Have you had a bad experience travelling and want to know how to sue the airlines?
Air travelers who have been wronged may find that there’s nothing more intimidating than seeking legal action against an airline or how to sue an airline. From the smaller inconveniences of flight delays and lost luggage to the overwhelming tragedies of personal injury and loss of life, a traveler or family must pit themselves against a seemingly faceless conglomerate. By knowing how to initiate the legal process, many consumers have found a resolution when suing an airline.
A traveler may choose to sue an airline in small claims court when they have been wronged in such a manner that additional expense is incurred and the airline refuses reimbursement. Most states limit monetary awards in small claims court to between $3,000 and $7,500. A traveler may not sue in small claims court when an airline loses property or damages goods.
Factors to consider when filing: Prior to pursuing action in small claims court for suing an airline, one must determine the following:
- Is the amount of the claim smaller than the state or local law monetary limit?
- Does the airline do business in the court in which you are filing?
- Does the airline have a contract of carriage which must be followed?
- Has the airline been given the opportunity to follow any of its obligations?
- Can the dispute be settled out of court?
- Is it a hardship for you to appear in court?
How to file a claim: Once you have decided to sue an airline carrier in small claims court, you should contact the clerk’s office for court procedures including filing fees, jurisdictional issues and ceiling on amount of money that can be awarded. It is also important to find out whether or not there is a time limit on filing the particular claim.
When filing out any small claims paperwork, it is critical to be honest and accurate. Remember to find out the legal address and official or corporate name of the airline. Then, make sure the airline has an office or has flights that leave from the area. This will give the courts jurisdiction or legal power over the airline to call them into court. It is important to be aware that the court will not be responsible for actually collecting any money for you. It is entirely your responsibility. Collecting the money owed is the most difficult part of the process so one has to learn to be patient.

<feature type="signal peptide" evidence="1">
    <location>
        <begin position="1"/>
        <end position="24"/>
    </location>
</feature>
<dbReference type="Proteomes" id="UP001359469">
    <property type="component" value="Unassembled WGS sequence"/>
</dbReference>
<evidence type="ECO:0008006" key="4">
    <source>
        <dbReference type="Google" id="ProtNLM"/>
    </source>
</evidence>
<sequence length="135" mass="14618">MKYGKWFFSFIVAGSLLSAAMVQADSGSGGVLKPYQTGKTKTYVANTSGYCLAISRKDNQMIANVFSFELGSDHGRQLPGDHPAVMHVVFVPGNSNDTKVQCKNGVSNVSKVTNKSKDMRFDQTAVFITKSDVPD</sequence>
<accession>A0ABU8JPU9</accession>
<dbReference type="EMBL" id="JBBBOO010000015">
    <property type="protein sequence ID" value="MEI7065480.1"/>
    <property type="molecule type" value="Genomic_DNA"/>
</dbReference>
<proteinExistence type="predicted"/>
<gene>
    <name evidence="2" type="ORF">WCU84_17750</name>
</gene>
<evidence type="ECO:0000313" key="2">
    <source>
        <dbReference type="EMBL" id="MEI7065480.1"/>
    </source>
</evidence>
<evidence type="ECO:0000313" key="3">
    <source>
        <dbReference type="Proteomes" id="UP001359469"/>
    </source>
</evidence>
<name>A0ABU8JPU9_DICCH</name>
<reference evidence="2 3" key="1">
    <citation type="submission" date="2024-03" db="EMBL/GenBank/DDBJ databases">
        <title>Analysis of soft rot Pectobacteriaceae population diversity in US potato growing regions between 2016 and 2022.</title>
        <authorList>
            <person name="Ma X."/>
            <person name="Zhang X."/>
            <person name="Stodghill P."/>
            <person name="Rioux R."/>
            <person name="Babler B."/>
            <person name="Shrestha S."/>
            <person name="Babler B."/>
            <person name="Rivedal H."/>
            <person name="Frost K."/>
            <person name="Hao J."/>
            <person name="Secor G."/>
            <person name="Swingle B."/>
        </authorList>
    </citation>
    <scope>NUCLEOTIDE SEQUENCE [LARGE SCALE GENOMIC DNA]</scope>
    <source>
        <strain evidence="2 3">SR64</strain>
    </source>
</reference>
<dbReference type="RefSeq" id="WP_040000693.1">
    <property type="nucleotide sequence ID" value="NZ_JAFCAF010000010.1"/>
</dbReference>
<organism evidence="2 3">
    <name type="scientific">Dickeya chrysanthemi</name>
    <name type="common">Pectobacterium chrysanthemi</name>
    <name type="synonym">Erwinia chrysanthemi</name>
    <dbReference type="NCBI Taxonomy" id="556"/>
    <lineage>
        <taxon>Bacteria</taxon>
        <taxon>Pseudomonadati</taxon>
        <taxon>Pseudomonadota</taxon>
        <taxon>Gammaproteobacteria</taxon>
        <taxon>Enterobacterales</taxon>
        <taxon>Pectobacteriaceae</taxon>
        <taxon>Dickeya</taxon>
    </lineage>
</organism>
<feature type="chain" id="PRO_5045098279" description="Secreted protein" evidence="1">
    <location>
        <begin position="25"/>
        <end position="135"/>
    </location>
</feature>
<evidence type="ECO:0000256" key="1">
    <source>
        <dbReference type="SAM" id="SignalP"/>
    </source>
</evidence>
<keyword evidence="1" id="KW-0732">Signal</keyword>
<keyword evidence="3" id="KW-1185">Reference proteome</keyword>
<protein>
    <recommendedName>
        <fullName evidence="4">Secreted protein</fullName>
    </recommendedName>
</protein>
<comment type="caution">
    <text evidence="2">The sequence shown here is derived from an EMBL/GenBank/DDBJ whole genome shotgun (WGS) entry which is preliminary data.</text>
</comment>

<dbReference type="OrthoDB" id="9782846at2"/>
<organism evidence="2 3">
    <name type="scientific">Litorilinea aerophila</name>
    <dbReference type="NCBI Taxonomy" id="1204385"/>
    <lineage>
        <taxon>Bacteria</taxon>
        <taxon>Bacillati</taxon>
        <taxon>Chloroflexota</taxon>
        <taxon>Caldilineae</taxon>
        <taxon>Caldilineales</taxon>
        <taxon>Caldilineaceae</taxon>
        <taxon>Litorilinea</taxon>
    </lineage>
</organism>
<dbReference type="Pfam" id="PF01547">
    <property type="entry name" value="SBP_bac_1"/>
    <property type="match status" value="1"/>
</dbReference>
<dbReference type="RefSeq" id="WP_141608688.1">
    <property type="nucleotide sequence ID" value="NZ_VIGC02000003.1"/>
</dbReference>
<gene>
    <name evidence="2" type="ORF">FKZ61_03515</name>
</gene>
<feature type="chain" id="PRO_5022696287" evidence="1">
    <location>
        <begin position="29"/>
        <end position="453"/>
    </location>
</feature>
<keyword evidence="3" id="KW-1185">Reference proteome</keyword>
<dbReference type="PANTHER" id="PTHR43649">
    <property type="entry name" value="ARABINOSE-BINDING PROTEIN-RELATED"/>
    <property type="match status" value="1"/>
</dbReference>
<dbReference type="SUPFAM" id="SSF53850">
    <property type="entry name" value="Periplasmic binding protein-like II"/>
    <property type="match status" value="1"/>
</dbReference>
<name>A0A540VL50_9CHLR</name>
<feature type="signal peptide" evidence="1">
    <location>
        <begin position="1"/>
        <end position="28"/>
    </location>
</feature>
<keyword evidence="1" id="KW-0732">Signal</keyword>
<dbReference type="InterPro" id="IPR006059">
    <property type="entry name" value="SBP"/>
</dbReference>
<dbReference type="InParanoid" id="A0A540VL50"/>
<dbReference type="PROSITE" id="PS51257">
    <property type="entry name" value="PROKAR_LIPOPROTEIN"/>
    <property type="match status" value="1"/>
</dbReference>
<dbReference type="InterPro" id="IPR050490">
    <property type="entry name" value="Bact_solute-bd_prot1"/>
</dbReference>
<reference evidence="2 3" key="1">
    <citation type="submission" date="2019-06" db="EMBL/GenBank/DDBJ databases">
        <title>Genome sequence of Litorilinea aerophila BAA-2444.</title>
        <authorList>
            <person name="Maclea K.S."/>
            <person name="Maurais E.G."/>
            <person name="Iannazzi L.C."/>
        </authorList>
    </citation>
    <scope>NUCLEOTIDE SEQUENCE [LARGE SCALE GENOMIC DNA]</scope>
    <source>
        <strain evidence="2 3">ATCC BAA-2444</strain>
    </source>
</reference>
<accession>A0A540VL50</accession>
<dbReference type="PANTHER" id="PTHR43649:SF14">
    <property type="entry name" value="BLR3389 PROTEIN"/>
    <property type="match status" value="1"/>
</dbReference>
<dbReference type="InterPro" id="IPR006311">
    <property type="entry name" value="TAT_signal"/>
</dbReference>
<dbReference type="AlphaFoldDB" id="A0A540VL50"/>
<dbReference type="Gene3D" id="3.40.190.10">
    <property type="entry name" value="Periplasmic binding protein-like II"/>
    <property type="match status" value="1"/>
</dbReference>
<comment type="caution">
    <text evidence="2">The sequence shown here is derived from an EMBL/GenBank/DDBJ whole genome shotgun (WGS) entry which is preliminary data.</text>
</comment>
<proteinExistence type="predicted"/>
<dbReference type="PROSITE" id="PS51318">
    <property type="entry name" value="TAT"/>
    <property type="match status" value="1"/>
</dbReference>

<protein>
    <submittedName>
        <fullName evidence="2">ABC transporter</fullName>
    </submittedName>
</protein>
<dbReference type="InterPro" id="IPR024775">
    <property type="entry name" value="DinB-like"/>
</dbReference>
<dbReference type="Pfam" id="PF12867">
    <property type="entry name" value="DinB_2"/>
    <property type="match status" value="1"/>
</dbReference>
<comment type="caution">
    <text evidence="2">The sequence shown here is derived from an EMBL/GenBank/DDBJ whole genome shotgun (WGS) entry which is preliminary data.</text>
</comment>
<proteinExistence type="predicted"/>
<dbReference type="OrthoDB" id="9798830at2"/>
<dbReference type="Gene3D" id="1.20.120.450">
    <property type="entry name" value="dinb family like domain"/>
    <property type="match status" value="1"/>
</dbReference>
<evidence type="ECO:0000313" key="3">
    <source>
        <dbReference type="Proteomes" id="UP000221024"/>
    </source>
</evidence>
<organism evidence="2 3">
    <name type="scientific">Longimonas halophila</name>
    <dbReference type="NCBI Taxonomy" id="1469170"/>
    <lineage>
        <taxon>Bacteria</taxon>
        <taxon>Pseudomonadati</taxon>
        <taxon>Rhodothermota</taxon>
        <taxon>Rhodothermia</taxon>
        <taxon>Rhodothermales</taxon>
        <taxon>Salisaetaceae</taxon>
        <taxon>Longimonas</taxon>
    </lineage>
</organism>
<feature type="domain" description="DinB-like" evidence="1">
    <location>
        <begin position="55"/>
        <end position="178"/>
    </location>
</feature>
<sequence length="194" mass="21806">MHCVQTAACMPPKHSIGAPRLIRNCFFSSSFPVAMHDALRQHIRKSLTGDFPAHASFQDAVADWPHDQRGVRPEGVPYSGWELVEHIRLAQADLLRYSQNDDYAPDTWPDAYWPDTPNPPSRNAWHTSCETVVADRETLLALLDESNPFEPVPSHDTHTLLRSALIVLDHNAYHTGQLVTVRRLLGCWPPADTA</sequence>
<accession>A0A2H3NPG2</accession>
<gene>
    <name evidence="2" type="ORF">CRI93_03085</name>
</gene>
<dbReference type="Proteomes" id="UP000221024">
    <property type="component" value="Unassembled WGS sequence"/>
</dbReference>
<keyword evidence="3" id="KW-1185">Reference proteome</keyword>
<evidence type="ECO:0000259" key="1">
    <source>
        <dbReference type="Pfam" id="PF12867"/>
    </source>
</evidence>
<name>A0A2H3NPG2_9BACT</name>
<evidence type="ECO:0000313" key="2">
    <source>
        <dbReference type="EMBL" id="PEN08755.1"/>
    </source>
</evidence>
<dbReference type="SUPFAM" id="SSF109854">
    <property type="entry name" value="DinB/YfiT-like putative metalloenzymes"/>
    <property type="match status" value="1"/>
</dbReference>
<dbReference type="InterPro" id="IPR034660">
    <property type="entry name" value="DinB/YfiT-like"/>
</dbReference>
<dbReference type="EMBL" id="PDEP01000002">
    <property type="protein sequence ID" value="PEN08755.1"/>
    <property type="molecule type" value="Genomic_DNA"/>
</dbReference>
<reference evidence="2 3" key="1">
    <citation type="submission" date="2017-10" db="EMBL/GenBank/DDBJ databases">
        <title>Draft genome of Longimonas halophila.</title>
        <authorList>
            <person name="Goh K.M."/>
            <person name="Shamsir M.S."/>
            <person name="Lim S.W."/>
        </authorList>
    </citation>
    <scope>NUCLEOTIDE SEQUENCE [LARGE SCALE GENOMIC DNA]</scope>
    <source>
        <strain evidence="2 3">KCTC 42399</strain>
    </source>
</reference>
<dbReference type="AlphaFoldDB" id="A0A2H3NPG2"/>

With regard to flight delays: Sound legal ground also exists to sue an airline, when a plane “pushes back from the blocks” or leaves the gate on time but sits on the runway for an hour or more because of known flight delays. Airlines, in an attempt to repair their image in the midst of rampant flight delays, often resort to this tactic so they can show an on-time departure. If passengers can prove that this was the case, then they can sue. However, this is “usually a tough one to prove.” With rampant delays, it will be easier for passengers who sit on the runway for extended periods of time to prove that the airline was more concerned with protecting its image.
For mishandled baggage: The main obstacle passengers encounter when seeking legal reparation or suing an airline for mishandled baggage claims is the large number of airline restrictions. The consumer must realize that the airlines have tariffs [or rules] that prohibit compensation for nearly everything when filing a claim. The tariffs differ for each airline but typically include items such as laptop computers, jewelry and electrical appliances. Tariffs are listed in the fine print on the back of each airline ticket and, as a result, many travelers are unaware of these exclusions. Travelers who have baggage claims arising out of international flights face an additional obstacle.
Luggage liability limits differ on international air travel due to the Warsaw Convention. Drafted in 1929, this treaty sets the limit at $9.77 per pound of baggage.
For domestic travel, airlines recently raised the luggage liability limit from $1,250 to $2,500 with their implementations of the Customers First plans. While it is very difficult to recover this amount, there are certain circumstances where tariffs would not apply. For example, e-tickets are an exception because consumers do not receive a paper ticket with the restrictions listed. If the airline loses your luggage without giving you the written restrictions, you could sue on the legal foundation of negligence.
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